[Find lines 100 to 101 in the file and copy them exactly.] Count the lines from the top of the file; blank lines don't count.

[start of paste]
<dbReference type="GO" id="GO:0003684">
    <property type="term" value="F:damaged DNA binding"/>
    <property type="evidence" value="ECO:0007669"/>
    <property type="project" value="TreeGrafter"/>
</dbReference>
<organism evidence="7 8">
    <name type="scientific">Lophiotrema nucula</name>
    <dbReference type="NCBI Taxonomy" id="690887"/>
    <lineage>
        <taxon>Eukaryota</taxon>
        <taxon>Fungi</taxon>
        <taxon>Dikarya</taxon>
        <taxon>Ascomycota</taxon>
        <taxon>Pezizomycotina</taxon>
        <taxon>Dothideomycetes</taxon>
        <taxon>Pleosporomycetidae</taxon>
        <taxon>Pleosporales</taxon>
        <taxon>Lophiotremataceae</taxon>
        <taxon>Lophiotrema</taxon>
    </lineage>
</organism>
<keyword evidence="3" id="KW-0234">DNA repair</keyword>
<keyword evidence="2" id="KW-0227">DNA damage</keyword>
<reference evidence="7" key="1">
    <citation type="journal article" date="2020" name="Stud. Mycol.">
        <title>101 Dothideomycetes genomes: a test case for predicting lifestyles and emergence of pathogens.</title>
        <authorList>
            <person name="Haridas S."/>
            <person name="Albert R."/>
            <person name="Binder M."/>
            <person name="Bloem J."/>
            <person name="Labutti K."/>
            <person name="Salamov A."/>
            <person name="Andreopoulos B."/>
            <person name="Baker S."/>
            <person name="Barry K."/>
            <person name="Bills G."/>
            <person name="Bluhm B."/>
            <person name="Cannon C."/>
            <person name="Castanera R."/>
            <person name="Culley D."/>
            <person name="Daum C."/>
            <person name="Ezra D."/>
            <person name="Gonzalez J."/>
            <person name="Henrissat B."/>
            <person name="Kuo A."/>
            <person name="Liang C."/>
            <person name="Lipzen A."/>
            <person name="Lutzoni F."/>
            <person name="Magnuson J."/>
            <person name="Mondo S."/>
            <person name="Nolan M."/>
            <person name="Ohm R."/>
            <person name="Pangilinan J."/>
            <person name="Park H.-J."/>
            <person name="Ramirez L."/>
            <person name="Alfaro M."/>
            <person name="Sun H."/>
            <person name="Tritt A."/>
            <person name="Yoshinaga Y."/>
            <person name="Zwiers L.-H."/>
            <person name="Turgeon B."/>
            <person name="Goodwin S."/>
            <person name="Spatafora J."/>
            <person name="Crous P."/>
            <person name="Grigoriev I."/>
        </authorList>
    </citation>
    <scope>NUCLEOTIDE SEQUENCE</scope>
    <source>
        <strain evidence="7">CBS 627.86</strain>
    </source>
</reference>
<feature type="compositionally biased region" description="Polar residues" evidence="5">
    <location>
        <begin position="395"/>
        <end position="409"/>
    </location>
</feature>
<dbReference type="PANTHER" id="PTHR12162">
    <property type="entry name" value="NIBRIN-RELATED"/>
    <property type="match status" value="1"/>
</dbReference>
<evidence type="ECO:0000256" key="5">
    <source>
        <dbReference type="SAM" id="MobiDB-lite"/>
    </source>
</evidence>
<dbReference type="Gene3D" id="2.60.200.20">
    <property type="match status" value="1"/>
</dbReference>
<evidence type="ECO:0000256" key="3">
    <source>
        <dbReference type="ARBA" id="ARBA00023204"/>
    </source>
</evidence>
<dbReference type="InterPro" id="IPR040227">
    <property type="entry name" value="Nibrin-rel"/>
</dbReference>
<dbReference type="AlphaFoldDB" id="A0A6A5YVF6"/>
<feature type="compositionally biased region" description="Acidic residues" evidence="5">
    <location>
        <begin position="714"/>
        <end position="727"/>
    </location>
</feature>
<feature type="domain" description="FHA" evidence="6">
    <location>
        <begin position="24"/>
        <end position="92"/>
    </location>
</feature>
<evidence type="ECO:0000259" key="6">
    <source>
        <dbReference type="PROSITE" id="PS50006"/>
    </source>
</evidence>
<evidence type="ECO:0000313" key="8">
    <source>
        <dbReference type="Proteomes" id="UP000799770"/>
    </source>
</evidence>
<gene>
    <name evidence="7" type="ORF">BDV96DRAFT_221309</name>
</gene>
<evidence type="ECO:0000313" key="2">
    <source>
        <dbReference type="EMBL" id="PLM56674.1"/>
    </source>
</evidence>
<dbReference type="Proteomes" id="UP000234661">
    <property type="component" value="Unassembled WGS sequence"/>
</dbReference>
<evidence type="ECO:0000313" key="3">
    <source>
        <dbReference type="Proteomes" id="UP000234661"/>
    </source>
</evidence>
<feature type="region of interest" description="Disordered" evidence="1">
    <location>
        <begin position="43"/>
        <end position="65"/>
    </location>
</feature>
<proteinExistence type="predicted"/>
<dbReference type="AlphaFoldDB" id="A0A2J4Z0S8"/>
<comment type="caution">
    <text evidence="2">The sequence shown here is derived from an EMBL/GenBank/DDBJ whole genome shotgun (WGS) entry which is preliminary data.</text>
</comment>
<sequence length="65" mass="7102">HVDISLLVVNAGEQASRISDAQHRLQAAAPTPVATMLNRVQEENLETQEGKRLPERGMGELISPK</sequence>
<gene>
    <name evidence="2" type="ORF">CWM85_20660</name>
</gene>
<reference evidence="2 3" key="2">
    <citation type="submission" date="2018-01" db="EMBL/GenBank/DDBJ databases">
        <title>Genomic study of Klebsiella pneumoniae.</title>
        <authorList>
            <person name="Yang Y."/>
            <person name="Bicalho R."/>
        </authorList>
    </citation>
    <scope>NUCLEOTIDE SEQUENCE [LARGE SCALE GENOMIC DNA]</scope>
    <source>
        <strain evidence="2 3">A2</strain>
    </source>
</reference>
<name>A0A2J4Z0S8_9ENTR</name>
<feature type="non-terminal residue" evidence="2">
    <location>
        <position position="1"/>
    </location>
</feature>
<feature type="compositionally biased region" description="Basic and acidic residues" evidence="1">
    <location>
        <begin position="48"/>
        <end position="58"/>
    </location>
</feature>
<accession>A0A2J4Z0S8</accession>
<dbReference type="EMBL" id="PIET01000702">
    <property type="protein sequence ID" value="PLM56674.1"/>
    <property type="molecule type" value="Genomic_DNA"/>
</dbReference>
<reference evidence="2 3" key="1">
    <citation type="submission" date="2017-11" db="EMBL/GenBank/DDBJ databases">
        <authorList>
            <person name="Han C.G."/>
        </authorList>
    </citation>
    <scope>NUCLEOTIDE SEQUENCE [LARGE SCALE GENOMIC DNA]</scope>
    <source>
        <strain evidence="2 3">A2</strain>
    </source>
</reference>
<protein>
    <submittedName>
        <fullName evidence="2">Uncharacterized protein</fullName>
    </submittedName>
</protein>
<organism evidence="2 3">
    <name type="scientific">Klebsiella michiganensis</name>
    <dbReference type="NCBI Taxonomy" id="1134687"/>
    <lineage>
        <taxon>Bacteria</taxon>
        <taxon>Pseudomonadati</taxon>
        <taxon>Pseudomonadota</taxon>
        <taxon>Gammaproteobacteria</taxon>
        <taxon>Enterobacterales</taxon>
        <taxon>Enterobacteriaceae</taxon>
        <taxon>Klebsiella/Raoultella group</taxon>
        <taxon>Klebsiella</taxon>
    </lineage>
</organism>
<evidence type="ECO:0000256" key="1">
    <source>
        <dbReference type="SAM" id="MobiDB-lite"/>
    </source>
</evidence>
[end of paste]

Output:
<dbReference type="AlphaFoldDB" id="A0A6A5YVF6"/>
<feature type="compositionally biased region" description="Acidic residues" evidence="5">